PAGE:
Hot on the heels of its Gadget of the Year award from Stuff, the Asus Eee PC has picked up PC Pro’s Hardware of the Year prize. Asus also won the PC Pro’s Technology Innovator award. As the judges put it, the tiny computer “took a flamethrower to the rulebook and helped define a whole new category of product.”

The funny thing is that the Eee PC 701 that started the trend was built primarily from off the shelf components. You take an old Intel Celeron processor, some cheap RAM and a little SSD, throw in a small display designed for digital picture frames and portable DVD players and all you need to do is build a tiny keyboard, case, and motherboard. The astonishing thing is that nobody had come up with this idea for building a cheap ultraportable sooner.

It’s possible that nobody saw the market a few years ago because there was always a push for powerful machines with more processing power than the last. But over the last few years the web browser became the killer app, because once you have a machine capable of connecting to the internet and surfing the web, you have a useful device. You don’t even need a word processor, video player, or much of anything else if you have a good web browser, because all of those applications are available online. Of course, the Eee PC and most other netbooks have word processors and video players. But they don’t need them.

What do you think? Was the Eee PC innovative? Or just another “why didn’t I think of that?” idea?

via Eee PC.net

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5 replies on “PC Pro names Eee PC hardware of the year”

  1. It was Linux that made it possible. As long as every computer had to include a Windows license one of the major selling points (price) was not possible. And then the huge sales brought on the second unexpected change, Microsoft reacted by not only keeping XP available, they dropped the price to an effective zero.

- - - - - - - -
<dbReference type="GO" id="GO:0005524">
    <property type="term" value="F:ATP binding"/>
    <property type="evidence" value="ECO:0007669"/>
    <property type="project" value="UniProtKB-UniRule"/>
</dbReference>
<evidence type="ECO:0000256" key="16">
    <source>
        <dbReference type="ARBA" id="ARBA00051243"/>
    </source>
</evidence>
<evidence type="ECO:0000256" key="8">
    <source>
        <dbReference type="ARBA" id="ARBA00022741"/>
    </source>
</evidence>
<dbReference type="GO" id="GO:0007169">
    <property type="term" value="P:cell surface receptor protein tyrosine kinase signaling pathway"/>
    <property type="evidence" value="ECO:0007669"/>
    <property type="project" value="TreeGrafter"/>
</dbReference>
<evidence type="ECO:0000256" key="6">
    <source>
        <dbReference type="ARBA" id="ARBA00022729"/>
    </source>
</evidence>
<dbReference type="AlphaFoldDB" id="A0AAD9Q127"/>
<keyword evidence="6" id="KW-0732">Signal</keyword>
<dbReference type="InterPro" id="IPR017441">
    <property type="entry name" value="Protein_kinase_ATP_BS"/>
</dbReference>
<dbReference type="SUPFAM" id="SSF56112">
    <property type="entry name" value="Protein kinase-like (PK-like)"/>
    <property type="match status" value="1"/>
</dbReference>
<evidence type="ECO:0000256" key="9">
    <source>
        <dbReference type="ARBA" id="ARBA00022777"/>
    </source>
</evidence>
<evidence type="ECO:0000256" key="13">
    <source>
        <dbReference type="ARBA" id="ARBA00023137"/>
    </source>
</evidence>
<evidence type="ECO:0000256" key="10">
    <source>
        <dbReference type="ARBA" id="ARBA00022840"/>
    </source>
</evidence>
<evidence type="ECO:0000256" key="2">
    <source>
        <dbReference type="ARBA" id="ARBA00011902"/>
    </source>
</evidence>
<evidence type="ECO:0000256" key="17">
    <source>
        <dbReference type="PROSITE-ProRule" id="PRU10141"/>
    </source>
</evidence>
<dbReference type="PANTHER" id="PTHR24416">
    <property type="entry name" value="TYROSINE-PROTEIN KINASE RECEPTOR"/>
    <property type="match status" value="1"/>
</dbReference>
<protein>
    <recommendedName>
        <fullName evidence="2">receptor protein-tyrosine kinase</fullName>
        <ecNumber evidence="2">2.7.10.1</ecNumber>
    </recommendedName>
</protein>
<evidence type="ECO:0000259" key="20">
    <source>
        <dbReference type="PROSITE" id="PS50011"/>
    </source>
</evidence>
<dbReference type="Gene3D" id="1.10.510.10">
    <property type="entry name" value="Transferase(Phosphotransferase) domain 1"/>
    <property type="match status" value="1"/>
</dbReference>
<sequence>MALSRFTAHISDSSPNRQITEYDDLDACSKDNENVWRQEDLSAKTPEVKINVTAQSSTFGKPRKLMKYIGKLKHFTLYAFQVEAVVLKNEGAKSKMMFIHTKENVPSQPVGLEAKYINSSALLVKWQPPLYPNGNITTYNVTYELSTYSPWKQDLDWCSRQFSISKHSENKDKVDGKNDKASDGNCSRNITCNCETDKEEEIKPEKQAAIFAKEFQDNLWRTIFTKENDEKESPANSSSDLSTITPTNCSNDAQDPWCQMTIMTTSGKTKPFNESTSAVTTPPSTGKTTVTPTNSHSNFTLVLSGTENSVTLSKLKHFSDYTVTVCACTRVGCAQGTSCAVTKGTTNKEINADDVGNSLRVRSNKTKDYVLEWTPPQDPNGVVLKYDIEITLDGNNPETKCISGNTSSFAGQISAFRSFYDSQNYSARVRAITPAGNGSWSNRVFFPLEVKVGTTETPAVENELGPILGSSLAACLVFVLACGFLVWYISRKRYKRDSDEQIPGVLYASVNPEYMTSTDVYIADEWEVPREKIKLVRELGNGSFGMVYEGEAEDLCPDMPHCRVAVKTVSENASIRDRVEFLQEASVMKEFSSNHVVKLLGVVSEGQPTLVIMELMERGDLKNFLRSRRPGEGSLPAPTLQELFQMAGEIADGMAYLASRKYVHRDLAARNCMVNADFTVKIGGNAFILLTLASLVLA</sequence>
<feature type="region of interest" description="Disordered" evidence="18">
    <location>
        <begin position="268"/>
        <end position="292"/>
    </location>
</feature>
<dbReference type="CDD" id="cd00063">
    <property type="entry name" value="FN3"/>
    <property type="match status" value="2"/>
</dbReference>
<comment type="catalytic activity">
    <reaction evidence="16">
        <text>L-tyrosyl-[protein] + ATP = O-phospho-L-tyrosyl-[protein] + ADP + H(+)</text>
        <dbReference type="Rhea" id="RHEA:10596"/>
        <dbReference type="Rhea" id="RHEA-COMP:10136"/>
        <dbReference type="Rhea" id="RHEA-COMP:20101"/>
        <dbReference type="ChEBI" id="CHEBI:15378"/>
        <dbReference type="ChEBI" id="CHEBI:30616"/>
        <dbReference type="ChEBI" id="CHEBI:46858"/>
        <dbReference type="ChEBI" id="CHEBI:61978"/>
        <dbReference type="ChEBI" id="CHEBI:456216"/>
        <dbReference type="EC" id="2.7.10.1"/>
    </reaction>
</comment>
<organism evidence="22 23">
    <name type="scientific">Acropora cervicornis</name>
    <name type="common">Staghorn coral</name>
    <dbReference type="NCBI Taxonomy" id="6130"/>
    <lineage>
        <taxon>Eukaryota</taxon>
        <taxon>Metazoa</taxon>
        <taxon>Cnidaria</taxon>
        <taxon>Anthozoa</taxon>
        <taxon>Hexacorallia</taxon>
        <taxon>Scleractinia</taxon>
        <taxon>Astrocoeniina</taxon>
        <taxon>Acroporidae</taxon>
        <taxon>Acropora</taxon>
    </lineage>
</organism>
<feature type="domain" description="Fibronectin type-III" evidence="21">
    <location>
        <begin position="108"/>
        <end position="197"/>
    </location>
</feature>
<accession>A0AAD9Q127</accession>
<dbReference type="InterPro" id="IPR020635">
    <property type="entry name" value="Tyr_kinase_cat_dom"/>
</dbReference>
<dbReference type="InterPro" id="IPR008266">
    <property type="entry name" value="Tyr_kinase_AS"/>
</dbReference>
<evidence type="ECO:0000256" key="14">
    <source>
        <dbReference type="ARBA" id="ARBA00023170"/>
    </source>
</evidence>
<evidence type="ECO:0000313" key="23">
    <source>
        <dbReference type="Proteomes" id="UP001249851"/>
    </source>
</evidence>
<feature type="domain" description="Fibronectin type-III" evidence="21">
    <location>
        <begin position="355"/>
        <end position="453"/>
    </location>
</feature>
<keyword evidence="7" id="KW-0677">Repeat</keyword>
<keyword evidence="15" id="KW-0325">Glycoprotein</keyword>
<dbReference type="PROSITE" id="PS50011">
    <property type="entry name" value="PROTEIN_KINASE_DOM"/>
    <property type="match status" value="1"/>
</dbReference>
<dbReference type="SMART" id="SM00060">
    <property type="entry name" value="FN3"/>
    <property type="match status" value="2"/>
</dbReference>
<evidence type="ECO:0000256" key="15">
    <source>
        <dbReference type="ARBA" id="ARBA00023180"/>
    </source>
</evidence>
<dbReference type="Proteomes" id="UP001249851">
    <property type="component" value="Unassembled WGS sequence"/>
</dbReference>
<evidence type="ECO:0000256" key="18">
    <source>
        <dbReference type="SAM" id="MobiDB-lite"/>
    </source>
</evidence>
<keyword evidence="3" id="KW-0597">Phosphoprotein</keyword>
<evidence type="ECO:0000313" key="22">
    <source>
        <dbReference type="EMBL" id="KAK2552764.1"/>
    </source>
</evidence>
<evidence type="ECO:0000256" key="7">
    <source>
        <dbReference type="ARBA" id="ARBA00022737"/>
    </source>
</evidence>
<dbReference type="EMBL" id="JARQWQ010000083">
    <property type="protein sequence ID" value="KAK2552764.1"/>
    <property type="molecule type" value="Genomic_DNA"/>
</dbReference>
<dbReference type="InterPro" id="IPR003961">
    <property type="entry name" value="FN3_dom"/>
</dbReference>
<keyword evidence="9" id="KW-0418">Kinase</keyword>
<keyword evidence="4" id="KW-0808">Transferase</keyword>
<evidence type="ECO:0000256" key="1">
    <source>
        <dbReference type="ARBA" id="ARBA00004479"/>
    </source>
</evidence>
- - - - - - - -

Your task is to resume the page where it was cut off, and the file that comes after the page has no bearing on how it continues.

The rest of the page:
Now that the lower bound on price has been removed, watch this next wave of cheap Chinese machines push the lower bound toward $100. Microsoft can’t even give away Windows in this new breed of netbook since they ditch the x86 arch to hit these new lower pricepoints.

  2. Well deserved, Hail to the 701, its a new classic, im keeping mine for good.

  3. I believe that it was “innovative” in the fact that Asus coupled a notebook that is considered substandard by the mainstream with a Linux distro and configuration that provided a full-featured mobile experience. They configured and priced it (the 701 in particular) at exactly the right price.

    It was innovative because it demonstrated that Linux CAN be a newbie-friendly environment. That caused shockwaves of panic in Redmond. That “David” of Asus, made the “Goliath” of Microsoft flinch.

    Asus took a gamble. The EeePC could’ve been laughed off and dismissed as a toy. It could’ve tarnished their image as a computer maker. But they pulled it off.

  4. Certainly the EEE pc is both innovative as well as a “Why didn’t I think of that”. Who would have thought that MS decision to kill XP would cause a revolt to linux? LOL That’s the innovative part. The “wditof” part comes in knowing that if you’re a sys/net admin and tired of lugging a large ass machine in with you, a small, portable router-configurable-device like this would be the perfect machine!

    just my 2 cents

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